The Jaras' back yard faces south, so it gets lots of sun and consequently needs shade---ideally dappled. Views are across a canyon and rooftops.
Set into an elevated corner, the spa has a low profile. Tim gave it a steplike deck to aid getting into the spa and also hide its mechanics while making them easily accessible.
Planted beds border a fence inset with panes of glass. These do make the garden airy and open, but have a downside: Depending on the angle of the sun during the year, the glass may magnify the sun's rays and fry plants. "I've learned which ones to cover," Pam says. Tim notes it would help to be able to rotate the angle of the glass.
Here and elsewhere, low stucco walls capped with flagstone define garden areas. They're also the right height for sitting.
Bar and Barbecue
With its pergola-style roof and granite countertops, the cocktails-and-barbecue area suggests an outdoor kitchen. However, its food-related aspects are limited to a built-in grill and an under-counter refrigerator, plus storage.
Pam and Tim situated the high bar so guests can observe food and drinks as they're made, to enjoy the view beyond the spa, and to look down the broad path that meanders through the rest of the yard.
Tim and Pam's plant expertise blend in a garden shaded by Melaleuca lanceolata trees. Pruned by Tim to show their quirky branching structure, the effect is of large, graceful bonsai with limbs that criss-cross.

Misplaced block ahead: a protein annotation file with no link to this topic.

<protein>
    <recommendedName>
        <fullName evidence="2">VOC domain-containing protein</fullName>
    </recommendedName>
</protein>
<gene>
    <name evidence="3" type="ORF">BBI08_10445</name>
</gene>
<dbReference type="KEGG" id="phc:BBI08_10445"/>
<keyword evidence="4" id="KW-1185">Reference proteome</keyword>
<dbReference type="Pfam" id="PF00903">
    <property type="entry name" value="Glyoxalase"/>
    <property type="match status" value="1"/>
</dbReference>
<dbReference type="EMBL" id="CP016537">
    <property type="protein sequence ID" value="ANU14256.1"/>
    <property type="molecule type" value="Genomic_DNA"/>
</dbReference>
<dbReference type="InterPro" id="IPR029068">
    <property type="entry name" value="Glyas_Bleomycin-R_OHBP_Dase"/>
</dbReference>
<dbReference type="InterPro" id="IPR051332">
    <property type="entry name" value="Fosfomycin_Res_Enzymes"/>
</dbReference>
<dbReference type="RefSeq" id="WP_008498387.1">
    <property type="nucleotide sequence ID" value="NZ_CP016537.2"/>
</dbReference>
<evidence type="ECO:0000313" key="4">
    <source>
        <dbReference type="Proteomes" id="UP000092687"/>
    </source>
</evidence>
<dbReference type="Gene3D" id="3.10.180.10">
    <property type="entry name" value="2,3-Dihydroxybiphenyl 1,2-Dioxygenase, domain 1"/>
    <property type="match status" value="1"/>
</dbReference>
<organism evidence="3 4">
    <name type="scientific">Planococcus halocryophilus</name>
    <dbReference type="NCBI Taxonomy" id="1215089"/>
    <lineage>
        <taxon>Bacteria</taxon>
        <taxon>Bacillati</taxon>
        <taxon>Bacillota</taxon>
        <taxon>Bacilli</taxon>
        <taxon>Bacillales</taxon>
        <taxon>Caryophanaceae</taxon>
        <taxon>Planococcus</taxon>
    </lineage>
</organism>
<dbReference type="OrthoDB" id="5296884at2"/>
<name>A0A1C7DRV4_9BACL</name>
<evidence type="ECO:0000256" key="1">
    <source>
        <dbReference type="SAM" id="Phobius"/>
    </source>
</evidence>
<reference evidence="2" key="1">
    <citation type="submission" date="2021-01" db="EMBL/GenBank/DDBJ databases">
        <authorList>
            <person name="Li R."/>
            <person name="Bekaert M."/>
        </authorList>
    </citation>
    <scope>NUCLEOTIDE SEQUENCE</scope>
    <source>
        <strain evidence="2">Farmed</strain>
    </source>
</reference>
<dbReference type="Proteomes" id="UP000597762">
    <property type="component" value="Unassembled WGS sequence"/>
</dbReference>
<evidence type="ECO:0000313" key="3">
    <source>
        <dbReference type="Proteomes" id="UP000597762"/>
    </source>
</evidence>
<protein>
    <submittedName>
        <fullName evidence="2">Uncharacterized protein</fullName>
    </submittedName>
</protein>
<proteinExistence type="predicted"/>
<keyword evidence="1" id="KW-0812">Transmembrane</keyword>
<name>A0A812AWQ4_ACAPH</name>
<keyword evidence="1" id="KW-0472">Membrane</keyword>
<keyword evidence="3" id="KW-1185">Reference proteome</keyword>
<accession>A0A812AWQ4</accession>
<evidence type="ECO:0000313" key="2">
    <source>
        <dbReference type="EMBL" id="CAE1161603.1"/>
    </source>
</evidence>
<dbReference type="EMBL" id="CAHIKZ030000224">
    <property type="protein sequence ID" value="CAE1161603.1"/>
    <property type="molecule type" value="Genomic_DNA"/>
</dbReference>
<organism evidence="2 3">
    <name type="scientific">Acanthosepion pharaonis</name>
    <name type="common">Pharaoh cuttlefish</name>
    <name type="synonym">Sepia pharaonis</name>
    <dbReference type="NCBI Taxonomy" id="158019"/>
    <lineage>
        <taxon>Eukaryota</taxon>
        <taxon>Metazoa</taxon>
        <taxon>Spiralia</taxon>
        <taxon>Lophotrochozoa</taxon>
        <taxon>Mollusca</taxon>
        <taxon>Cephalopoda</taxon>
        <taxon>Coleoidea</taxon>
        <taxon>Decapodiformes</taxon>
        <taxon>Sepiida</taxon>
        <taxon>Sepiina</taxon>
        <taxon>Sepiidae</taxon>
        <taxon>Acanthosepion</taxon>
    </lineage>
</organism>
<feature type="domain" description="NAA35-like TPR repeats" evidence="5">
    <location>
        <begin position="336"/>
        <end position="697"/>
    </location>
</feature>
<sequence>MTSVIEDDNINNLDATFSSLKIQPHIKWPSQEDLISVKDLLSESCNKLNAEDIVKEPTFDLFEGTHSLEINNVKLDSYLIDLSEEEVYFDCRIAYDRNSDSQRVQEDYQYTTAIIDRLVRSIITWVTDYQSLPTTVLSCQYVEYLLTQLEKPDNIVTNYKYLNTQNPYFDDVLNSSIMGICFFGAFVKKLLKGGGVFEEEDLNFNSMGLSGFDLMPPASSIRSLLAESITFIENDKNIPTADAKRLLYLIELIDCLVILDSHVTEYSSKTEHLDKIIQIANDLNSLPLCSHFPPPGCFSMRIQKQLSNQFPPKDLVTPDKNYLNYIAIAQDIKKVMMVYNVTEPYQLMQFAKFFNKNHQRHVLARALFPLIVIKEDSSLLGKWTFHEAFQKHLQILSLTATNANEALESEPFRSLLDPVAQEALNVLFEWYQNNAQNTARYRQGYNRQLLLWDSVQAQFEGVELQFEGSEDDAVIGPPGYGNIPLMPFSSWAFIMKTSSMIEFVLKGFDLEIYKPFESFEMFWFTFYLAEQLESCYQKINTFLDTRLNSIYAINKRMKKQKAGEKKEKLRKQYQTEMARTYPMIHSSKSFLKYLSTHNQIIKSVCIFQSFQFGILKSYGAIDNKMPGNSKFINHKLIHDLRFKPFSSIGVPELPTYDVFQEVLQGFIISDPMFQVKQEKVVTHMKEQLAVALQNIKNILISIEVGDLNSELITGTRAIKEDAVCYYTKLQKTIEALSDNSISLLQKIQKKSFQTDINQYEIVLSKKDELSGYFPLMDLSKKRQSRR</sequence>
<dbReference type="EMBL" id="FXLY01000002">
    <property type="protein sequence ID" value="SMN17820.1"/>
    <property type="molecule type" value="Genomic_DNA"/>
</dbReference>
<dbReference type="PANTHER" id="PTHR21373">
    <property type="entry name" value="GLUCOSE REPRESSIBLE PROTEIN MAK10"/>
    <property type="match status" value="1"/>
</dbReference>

Such switchback branches, at eye level and shaded by the trees' lacy canopy, serve as a jungle gym for family cat Rocket. When initially installed in 2007, the trees were 5-gallon shrubs. They're now 7 to 8 feet tall with canopies that knit together.
Thriving in semishade below the melaleucas, all tended by Pam, are kalanchoes, echeverias, aloes, aeoniums, euphorbias, othonna and other succulents; as well as several kinds of plectranthus and pelargoniums.
The melaleuca area's focal point is a five-section totem that Pam made at Hacienda Mosaico in Puerta Vallarta, at a class taught by San Diego mosaic artist Marsha Rafter. (Marsha is perhaps best known for mandalas and commissions, including a free-standing paddle cactus. The design of the latter she also teaches; see an example made by Pam in the outdoor fireplace area).